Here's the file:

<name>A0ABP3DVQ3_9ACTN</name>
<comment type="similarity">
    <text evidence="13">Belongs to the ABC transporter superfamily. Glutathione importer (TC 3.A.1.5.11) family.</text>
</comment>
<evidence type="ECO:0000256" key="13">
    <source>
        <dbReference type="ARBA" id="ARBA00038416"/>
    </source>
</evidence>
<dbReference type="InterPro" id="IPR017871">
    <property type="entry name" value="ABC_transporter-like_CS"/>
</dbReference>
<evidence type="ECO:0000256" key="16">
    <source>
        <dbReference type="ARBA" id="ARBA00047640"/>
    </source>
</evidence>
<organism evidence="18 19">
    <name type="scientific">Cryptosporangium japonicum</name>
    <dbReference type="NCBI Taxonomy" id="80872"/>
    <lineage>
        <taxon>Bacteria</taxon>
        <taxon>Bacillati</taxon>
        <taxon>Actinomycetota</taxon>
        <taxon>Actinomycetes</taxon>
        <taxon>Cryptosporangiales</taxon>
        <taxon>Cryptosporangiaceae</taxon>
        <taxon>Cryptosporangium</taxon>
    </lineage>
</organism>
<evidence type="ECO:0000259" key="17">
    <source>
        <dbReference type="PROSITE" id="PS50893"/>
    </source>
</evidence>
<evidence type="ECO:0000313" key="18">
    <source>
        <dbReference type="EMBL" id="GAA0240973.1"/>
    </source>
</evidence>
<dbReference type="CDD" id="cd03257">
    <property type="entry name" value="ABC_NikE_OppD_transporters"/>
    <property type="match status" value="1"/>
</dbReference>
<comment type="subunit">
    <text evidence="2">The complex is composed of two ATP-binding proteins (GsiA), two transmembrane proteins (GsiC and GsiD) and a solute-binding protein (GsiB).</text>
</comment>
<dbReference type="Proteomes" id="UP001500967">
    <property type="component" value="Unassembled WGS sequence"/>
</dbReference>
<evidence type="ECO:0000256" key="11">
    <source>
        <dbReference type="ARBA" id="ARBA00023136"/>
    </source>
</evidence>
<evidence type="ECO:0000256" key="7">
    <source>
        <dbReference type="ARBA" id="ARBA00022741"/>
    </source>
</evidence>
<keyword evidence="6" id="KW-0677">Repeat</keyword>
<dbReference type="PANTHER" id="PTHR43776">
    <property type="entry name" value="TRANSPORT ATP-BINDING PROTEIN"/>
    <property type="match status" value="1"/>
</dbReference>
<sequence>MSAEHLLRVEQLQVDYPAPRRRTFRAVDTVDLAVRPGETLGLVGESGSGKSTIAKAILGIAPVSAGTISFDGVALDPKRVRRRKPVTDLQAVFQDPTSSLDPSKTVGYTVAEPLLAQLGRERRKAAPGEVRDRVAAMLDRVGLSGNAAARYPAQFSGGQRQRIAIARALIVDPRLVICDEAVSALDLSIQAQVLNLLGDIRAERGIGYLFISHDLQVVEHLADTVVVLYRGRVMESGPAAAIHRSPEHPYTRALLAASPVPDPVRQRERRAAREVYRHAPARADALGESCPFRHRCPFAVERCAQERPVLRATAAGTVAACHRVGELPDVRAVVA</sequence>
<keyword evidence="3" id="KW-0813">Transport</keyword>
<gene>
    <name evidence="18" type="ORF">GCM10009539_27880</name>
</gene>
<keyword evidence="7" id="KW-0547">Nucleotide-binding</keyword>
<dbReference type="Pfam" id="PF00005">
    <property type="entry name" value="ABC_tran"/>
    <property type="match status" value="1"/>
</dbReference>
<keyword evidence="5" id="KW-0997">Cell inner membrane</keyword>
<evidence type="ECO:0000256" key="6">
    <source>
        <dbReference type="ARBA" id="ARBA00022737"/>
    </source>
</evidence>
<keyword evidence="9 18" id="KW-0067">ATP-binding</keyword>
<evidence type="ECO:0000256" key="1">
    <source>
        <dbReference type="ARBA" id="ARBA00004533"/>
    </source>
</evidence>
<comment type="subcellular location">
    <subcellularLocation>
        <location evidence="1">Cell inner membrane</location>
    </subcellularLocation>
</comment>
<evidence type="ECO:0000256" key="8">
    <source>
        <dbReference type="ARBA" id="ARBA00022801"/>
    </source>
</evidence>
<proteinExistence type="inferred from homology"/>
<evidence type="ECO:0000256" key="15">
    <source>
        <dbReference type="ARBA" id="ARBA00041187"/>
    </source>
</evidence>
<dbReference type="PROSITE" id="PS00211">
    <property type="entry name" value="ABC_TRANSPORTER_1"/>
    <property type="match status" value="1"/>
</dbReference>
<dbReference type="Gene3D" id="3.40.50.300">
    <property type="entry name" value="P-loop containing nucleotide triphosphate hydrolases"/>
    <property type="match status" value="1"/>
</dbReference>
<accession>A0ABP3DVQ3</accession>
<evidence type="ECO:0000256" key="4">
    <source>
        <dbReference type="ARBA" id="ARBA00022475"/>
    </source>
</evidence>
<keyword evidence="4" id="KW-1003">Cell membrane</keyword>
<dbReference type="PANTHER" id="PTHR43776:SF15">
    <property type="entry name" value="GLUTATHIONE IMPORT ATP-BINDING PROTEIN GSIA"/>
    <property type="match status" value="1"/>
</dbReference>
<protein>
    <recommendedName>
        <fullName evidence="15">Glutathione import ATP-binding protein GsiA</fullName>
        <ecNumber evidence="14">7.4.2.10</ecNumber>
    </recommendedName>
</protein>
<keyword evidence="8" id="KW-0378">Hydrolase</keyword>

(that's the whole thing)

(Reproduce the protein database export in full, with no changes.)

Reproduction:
<name>A0ABP3DVQ3_9ACTN</name>
<comment type="similarity">
    <text evidence="13">Belongs to the ABC transporter superfamily. Glutathione importer (TC 3.A.1.5.11) family.</text>
</comment>
<evidence type="ECO:0000256" key="13">
    <source>
        <dbReference type="ARBA" id="ARBA00038416"/>
    </source>
</evidence>
<dbReference type="InterPro" id="IPR017871">
    <property type="entry name" value="ABC_transporter-like_CS"/>
</dbReference>
<evidence type="ECO:0000256" key="16">
    <source>
        <dbReference type="ARBA" id="ARBA00047640"/>
    </source>
</evidence>
<organism evidence="18 19">
    <name type="scientific">Cryptosporangium japonicum</name>
    <dbReference type="NCBI Taxonomy" id="80872"/>
    <lineage>
        <taxon>Bacteria</taxon>
        <taxon>Bacillati</taxon>
        <taxon>Actinomycetota</taxon>
        <taxon>Actinomycetes</taxon>
        <taxon>Cryptosporangiales</taxon>
        <taxon>Cryptosporangiaceae</taxon>
        <taxon>Cryptosporangium</taxon>
    </lineage>
</organism>
<evidence type="ECO:0000259" key="17">
    <source>
        <dbReference type="PROSITE" id="PS50893"/>
    </source>
</evidence>
<evidence type="ECO:0000313" key="18">
    <source>
        <dbReference type="EMBL" id="GAA0240973.1"/>
    </source>
</evidence>
<dbReference type="CDD" id="cd03257">
    <property type="entry name" value="ABC_NikE_OppD_transporters"/>
    <property type="match status" value="1"/>
</dbReference>
<comment type="subunit">
    <text evidence="2">The complex is composed of two ATP-binding proteins (GsiA), two transmembrane proteins (GsiC and GsiD) and a solute-binding protein (GsiB).</text>
</comment>
<dbReference type="Proteomes" id="UP001500967">
    <property type="component" value="Unassembled WGS sequence"/>
</dbReference>
<evidence type="ECO:0000256" key="11">
    <source>
        <dbReference type="ARBA" id="ARBA00023136"/>
    </source>
</evidence>
<evidence type="ECO:0000256" key="7">
    <source>
        <dbReference type="ARBA" id="ARBA00022741"/>
    </source>
</evidence>
<keyword evidence="6" id="KW-0677">Repeat</keyword>
<dbReference type="PANTHER" id="PTHR43776">
    <property type="entry name" value="TRANSPORT ATP-BINDING PROTEIN"/>
    <property type="match status" value="1"/>
</dbReference>
<sequence>MSAEHLLRVEQLQVDYPAPRRRTFRAVDTVDLAVRPGETLGLVGESGSGKSTIAKAILGIAPVSAGTISFDGVALDPKRVRRRKPVTDLQAVFQDPTSSLDPSKTVGYTVAEPLLAQLGRERRKAAPGEVRDRVAAMLDRVGLSGNAAARYPAQFSGGQRQRIAIARALIVDPRLVICDEAVSALDLSIQAQVLNLLGDIRAERGIGYLFISHDLQVVEHLADTVVVLYRGRVMESGPAAAIHRSPEHPYTRALLAASPVPDPVRQRERRAAREVYRHAPARADALGESCPFRHRCPFAVERCAQERPVLRATAAGTVAACHRVGELPDVRAVVA</sequence>
<keyword evidence="3" id="KW-0813">Transport</keyword>
<gene>
    <name evidence="18" type="ORF">GCM10009539_27880</name>
</gene>
<keyword evidence="7" id="KW-0547">Nucleotide-binding</keyword>
<dbReference type="Pfam" id="PF00005">
    <property type="entry name" value="ABC_tran"/>
    <property type="match status" value="1"/>
</dbReference>
<keyword evidence="5" id="KW-0997">Cell inner membrane</keyword>
<evidence type="ECO:0000256" key="6">
    <source>
        <dbReference type="ARBA" id="ARBA00022737"/>
    </source>
</evidence>
<keyword evidence="9 18" id="KW-0067">ATP-binding</keyword>
<evidence type="ECO:0000256" key="1">
    <source>
        <dbReference type="ARBA" id="ARBA00004533"/>
    </source>
</evidence>
<comment type="subcellular location">
    <subcellularLocation>
        <location evidence="1">Cell inner membrane</location>
    </subcellularLocation>
</comment>
<evidence type="ECO:0000256" key="8">
    <source>
        <dbReference type="ARBA" id="ARBA00022801"/>
    </source>
</evidence>
<proteinExistence type="inferred from homology"/>
<evidence type="ECO:0000256" key="15">
    <source>
        <dbReference type="ARBA" id="ARBA00041187"/>
    </source>
</evidence>
<dbReference type="PROSITE" id="PS00211">
    <property type="entry name" value="ABC_TRANSPORTER_1"/>
    <property type="match status" value="1"/>
</dbReference>
<dbReference type="Gene3D" id="3.40.50.300">
    <property type="entry name" value="P-loop containing nucleotide triphosphate hydrolases"/>
    <property type="match status" value="1"/>
</dbReference>
<accession>A0ABP3DVQ3</accession>
<evidence type="ECO:0000256" key="4">
    <source>
        <dbReference type="ARBA" id="ARBA00022475"/>
    </source>
</evidence>
<keyword evidence="4" id="KW-1003">Cell membrane</keyword>
<dbReference type="PANTHER" id="PTHR43776:SF15">
    <property type="entry name" value="GLUTATHIONE IMPORT ATP-BINDING PROTEIN GSIA"/>
    <property type="match status" value="1"/>
</dbReference>
<protein>
    <recommendedName>
        <fullName evidence="15">Glutathione import ATP-binding protein GsiA</fullName>
        <ecNumber evidence="14">7.4.2.10</ecNumber>
    </recommendedName>
</protein>
<keyword evidence="8" id="KW-0378">Hydrolase</keyword>